8 garlic cloves, chopped [give or take :-)]
1/2-1 teaspoon crushed red pepper flakes
8-10 flat anchovy fillets or one big gob of anchovy paste
2 fistfuls of fresh flat-leaf parsley

Heat a large pot of water to boil for the pasta. Salt the water and cook the pasta until al dente, 6-7 minutes or so.

While the pasta cooks, place a large, deep, nonstick heavy-bottomed skillet over medium-low heat. When the pan is warm, add the 1/3 cup EVOO, the garlic, red pepper flakes and anchovies.

A word about this: Stir the garlic around. Watch it. You'll want to remove the pan from the heat when the garlic is just soft. It will continue to cook in the hot oil. If you wait till it's browned to take it off the heat, then it will overcook and be bitter. You'll get better at this with practice; listen to your intuition, which I'm still learning to trust. I have had my garlic end up "crispy" and it wasn't bad and after it sits overnight, it's soft again. Still it's better if you don't overcook it.

Finely chop the parsley and set aside.

Drain the spaghetti really well but do not rinse it; rinsing will wash off the starch, and the starch helps the oil stick to the pasta. Pour the hot spaghetti into the skillet. Add the parsley and toss the pasta together with the anchovies, garlic and oil to coat evenly. Season the completed dish liberally with salt and pepper.

4 servings. [Even better the next day as leftovers for lunch at work.]

Apples & Manchego
[From Chef Joe Resick, Harrigan's Cafe & Wine Deck, Johnstown, Pa.]
3 Granny Smith apples
6 ounces Manchego cheese [now available in the specialty cheese case at Kroger and Giant Eagle]
3-4 tablespoons extra-virgin olive oil
1/2 cup sherry vinegar
Salt and pepper to taste

Julienne apples and cheese, matchstick size. [Here's where it's handy to have a mandoline, a slicing tool with interchangeable blades to help you smoothly and safely and quickly grate, julienne, slice, etc. cheese and vegetables. No need to spend $80 on the one from Pampered Chef. The chef who gave me this recipe said the $30 models from Bed Bath & Beyond -- like I got last Christmas -- will work just fine. When the blades dull, it's cheap enough to replace the whole thing. Hey, if it's good enough for a professional chef, it's good enough for me.]

Toss the apples and cheese in a bowl with the oil, vinegar and seasonings. Marinate 2 hours in the refrigerator. Serve chilled.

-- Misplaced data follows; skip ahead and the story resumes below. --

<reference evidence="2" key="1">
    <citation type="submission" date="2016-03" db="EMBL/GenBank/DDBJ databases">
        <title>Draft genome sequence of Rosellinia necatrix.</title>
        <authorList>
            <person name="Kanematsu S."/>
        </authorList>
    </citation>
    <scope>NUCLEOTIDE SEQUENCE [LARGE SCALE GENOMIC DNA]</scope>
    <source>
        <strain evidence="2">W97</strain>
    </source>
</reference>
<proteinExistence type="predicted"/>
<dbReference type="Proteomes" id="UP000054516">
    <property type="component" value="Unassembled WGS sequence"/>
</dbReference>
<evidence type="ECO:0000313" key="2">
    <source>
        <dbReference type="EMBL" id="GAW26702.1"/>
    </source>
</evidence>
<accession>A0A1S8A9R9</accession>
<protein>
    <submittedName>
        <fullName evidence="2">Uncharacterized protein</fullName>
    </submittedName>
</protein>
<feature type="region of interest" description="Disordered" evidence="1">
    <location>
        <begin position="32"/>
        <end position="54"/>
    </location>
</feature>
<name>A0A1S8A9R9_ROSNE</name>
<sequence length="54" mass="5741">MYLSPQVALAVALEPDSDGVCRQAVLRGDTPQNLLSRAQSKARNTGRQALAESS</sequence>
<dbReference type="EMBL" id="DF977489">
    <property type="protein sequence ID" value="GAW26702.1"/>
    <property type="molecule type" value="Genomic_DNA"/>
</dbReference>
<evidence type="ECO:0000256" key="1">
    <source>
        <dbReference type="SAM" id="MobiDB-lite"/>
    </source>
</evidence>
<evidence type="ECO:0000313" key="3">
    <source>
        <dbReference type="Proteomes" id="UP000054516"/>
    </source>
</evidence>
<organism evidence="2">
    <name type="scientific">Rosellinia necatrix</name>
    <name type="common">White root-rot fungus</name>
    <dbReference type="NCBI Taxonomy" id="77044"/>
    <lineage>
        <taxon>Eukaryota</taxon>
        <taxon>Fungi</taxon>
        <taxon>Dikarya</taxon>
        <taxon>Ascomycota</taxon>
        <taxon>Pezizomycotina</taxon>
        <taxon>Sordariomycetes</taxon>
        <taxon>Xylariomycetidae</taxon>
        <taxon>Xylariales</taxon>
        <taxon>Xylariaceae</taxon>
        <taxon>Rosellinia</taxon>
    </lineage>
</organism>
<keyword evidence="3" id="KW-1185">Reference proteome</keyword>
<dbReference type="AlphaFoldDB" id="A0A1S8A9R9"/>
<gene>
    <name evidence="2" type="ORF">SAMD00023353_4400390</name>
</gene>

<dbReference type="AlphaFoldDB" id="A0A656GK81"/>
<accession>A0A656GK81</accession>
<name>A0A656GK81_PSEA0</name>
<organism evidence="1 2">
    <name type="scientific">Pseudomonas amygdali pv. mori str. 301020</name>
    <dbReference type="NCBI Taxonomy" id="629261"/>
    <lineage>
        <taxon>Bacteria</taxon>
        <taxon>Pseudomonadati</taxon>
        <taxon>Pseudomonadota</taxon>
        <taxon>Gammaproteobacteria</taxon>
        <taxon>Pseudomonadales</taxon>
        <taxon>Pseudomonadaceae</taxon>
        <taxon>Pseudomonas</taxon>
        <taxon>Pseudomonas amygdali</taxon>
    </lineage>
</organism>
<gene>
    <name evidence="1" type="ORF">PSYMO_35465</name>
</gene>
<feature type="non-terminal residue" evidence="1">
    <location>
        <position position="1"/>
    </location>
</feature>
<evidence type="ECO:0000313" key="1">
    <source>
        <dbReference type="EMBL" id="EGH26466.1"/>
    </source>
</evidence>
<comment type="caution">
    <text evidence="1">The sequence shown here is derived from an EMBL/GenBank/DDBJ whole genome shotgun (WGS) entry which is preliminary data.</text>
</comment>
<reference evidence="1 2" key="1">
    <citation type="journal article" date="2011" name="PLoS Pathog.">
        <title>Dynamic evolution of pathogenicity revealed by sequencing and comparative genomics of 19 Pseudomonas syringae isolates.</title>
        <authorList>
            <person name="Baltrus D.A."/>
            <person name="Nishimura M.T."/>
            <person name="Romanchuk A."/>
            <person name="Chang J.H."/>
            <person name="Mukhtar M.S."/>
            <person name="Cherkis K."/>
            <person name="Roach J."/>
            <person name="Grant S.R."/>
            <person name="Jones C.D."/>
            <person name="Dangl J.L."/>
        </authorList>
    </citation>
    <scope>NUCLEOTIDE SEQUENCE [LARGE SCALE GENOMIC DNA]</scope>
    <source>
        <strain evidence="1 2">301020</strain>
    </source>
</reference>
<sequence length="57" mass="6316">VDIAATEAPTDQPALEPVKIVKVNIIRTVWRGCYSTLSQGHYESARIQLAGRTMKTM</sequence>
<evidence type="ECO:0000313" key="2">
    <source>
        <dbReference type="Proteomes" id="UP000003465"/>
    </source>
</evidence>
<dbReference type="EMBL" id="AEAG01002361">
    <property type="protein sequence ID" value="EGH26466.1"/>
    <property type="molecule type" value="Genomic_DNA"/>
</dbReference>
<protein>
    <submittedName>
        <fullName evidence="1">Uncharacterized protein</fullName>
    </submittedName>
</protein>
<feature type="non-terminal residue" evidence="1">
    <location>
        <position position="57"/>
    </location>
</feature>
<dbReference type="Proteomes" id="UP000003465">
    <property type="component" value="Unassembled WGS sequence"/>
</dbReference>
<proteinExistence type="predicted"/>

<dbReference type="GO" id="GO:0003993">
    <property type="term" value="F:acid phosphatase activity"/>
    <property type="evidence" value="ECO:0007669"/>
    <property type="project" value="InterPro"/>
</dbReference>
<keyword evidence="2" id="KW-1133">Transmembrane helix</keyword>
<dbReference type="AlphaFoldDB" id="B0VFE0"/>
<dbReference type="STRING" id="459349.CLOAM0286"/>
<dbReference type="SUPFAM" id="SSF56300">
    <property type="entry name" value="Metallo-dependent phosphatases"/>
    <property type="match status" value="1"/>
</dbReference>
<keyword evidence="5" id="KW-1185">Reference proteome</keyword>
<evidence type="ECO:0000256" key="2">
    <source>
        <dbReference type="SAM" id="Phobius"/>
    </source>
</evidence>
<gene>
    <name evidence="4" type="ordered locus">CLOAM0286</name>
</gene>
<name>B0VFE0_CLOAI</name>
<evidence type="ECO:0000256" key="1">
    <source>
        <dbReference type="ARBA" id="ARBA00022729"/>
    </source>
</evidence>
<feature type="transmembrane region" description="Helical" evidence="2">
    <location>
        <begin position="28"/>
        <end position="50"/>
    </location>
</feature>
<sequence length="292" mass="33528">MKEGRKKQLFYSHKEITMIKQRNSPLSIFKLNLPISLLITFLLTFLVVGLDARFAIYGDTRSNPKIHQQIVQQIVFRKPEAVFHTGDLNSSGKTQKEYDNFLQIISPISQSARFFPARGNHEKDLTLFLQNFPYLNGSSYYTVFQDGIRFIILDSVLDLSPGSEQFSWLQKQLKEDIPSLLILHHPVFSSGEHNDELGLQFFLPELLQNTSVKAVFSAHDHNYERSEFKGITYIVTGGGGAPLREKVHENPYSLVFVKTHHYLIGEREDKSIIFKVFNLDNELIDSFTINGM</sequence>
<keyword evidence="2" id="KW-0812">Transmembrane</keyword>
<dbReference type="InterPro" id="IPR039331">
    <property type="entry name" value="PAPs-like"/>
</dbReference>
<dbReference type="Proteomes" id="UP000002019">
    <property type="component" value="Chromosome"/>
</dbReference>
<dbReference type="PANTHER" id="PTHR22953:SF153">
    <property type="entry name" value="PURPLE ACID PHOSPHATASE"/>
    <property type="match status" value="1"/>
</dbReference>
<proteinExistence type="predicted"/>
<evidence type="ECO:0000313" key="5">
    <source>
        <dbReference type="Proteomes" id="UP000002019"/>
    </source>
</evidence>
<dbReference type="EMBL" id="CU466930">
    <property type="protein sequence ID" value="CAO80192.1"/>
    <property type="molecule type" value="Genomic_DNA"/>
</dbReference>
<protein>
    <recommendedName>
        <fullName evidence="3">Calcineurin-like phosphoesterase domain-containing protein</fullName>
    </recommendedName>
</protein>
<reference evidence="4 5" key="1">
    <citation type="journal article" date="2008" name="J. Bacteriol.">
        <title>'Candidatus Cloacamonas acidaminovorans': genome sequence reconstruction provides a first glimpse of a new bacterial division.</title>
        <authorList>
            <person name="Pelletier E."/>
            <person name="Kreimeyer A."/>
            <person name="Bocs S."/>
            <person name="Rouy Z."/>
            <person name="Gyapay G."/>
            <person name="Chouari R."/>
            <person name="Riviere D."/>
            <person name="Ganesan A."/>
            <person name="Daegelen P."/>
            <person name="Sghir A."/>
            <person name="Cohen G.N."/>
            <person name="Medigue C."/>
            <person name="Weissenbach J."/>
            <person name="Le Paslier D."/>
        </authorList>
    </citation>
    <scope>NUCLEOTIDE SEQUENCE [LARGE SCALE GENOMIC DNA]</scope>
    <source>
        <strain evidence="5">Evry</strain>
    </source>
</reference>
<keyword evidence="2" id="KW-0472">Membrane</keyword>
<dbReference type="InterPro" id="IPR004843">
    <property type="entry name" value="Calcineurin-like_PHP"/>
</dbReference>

Sunday, September 9, 2007

Enjoying every bite

I haven't been feeling well lately. I'm not sure what's wrong exactly -- could be the heat or could be I've just been pushing myself too hard. I find few foods appealing and stick with bland, starchy, "safe" foods and peppermint or ginger tea. I feel up to cooking about every three days.

On Friday I went to Panera Bread to get a bagel for lunch. I chose Asiago, Cinnamon Crunch and Blueberry to take home and got myself an Everything. I knew it was risky, dried onion and poppy seeds, but after not wanting anything to eat for so long, I gave into this craving. I suffered no adverse effects, but that's not my point.

I slowly bit into the bagel and chewed the small bites well before swallowing, not daring to eat fast and shock my system. I noticed something for the first time. There are flakes of kosher salt on Panera's Everything bagels. Sometimes I was conscious of my tooth crunching down on one but more often I felt a salty "pop" on my tongue. It was very enjoyable. I've been reflecting on how fast I eat and how well I do or do not taste foods. I "know" what an Everything bagel tastes like, right, so my brain overrode, until now, my tastebuds as I gulped down the meal I "thought" I wanted and I "thought" I was having.

To really enjoy food and life, don't eat on autopilot. Don't work from memory. Taste every bite, and for goodness' sake, if it doesn't taste "good" -- if it doesn't bring you pleasure or satisfaction beyond satiating your hunger, then stop eating it.